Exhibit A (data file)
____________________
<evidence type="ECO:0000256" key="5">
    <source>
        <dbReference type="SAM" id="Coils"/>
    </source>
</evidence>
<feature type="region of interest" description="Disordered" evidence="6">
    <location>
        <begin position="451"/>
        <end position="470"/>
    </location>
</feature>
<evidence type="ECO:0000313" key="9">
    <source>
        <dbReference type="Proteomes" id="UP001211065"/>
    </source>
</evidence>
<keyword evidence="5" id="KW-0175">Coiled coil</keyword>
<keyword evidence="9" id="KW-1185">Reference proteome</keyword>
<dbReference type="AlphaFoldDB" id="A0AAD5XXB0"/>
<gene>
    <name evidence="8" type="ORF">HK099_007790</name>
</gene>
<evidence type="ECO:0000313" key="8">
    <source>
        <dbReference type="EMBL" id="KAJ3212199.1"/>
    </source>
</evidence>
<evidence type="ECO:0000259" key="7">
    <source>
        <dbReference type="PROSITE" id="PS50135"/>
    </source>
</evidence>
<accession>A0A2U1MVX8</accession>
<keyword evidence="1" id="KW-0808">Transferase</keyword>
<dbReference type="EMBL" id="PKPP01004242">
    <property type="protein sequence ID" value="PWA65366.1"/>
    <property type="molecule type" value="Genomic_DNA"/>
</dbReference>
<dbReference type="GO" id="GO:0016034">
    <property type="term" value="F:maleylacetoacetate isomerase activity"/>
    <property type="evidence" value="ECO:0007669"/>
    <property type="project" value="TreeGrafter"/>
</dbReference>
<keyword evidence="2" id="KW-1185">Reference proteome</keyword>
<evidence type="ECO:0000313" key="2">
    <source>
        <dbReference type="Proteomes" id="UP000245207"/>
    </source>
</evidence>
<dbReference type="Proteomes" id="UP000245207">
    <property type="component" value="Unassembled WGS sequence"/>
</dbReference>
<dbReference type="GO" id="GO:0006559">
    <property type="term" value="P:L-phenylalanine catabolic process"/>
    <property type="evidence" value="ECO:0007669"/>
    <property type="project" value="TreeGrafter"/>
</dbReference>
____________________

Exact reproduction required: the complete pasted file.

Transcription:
<evidence type="ECO:0000256" key="5">
    <source>
        <dbReference type="SAM" id="Coils"/>
    </source>
</evidence>
<feature type="region of interest" description="Disordered" evidence="6">
    <location>
        <begin position="451"/>
        <end position="470"/>
    </location>
</feature>
<evidence type="ECO:0000313" key="9">
    <source>
        <dbReference type="Proteomes" id="UP001211065"/>
    </source>
</evidence>
<keyword evidence="5" id="KW-0175">Coiled coil</keyword>
<keyword evidence="9" id="KW-1185">Reference proteome</keyword>
<dbReference type="AlphaFoldDB" id="A0AAD5XXB0"/>
<gene>
    <name evidence="8" type="ORF">HK099_007790</name>
</gene>
<evidence type="ECO:0000313" key="8">
    <source>
        <dbReference type="EMBL" id="KAJ3212199.1"/>
    </source>
</evidence>
<evidence type="ECO:0000259" key="7">
    <source>
        <dbReference type="PROSITE" id="PS50135"/>
    </source>
</evidence>
<accession>A0A2U1MVX8</accession>
<keyword evidence="1" id="KW-0808">Transferase</keyword>
<dbReference type="EMBL" id="PKPP01004242">
    <property type="protein sequence ID" value="PWA65366.1"/>
    <property type="molecule type" value="Genomic_DNA"/>
</dbReference>
<dbReference type="GO" id="GO:0016034">
    <property type="term" value="F:maleylacetoacetate isomerase activity"/>
    <property type="evidence" value="ECO:0007669"/>
    <property type="project" value="TreeGrafter"/>
</dbReference>
<keyword evidence="2" id="KW-1185">Reference proteome</keyword>
<evidence type="ECO:0000313" key="2">
    <source>
        <dbReference type="Proteomes" id="UP000245207"/>
    </source>
</evidence>
<dbReference type="Proteomes" id="UP000245207">
    <property type="component" value="Unassembled WGS sequence"/>
</dbReference>
<dbReference type="GO" id="GO:0006559">
    <property type="term" value="P:L-phenylalanine catabolic process"/>
    <property type="evidence" value="ECO:0007669"/>
    <property type="project" value="TreeGrafter"/>
</dbReference>